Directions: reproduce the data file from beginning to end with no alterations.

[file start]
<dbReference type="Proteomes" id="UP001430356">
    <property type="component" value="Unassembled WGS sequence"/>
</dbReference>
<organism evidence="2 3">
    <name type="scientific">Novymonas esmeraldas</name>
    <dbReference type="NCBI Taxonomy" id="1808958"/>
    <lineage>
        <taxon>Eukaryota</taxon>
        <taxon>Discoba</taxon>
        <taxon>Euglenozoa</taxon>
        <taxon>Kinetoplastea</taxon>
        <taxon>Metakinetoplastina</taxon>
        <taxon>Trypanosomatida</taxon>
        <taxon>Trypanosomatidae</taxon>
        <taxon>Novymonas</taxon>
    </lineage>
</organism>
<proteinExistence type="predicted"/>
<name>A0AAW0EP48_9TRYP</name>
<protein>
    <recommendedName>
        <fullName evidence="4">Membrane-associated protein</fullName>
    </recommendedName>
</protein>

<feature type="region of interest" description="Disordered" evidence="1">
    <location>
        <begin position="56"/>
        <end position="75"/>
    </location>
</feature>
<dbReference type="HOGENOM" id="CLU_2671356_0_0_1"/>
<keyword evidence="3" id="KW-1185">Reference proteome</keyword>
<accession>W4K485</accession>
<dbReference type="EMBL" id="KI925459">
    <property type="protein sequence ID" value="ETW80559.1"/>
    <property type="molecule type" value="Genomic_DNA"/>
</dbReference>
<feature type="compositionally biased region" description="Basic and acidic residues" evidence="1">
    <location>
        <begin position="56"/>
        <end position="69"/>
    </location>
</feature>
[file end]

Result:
<dbReference type="Proteomes" id="UP001430356">
    <property type="component" value="Unassembled WGS sequence"/>
</dbReference>
<organism evidence="2 3">
    <name type="scientific">Novymonas esmeraldas</name>
    <dbReference type="NCBI Taxonomy" id="1808958"/>
    <lineage>
        <taxon>Eukaryota</taxon>
        <taxon>Discoba</taxon>
        <taxon>Euglenozoa</taxon>
        <taxon>Kinetoplastea</taxon>
        <taxon>Metakinetoplastina</taxon>
        <taxon>Trypanosomatida</taxon>
        <taxon>Trypanosomatidae</taxon>
        <taxon>Novymonas</taxon>
    </lineage>
</organism>
<proteinExistence type="predicted"/>
<name>A0AAW0EP48_9TRYP</name>
<protein>
    <recommendedName>
        <fullName evidence="4">Membrane-associated protein</fullName>
    </recommendedName>
</protein>

<feature type="region of interest" description="Disordered" evidence="1">
    <location>
        <begin position="56"/>
        <end position="75"/>
    </location>
</feature>
<dbReference type="HOGENOM" id="CLU_2671356_0_0_1"/>
<keyword evidence="3" id="KW-1185">Reference proteome</keyword>
<accession>W4K485</accession>
<dbReference type="EMBL" id="KI925459">
    <property type="protein sequence ID" value="ETW80559.1"/>
    <property type="molecule type" value="Genomic_DNA"/>
</dbReference>
<feature type="compositionally biased region" description="Basic and acidic residues" evidence="1">
    <location>
        <begin position="56"/>
        <end position="69"/>
    </location>
</feature>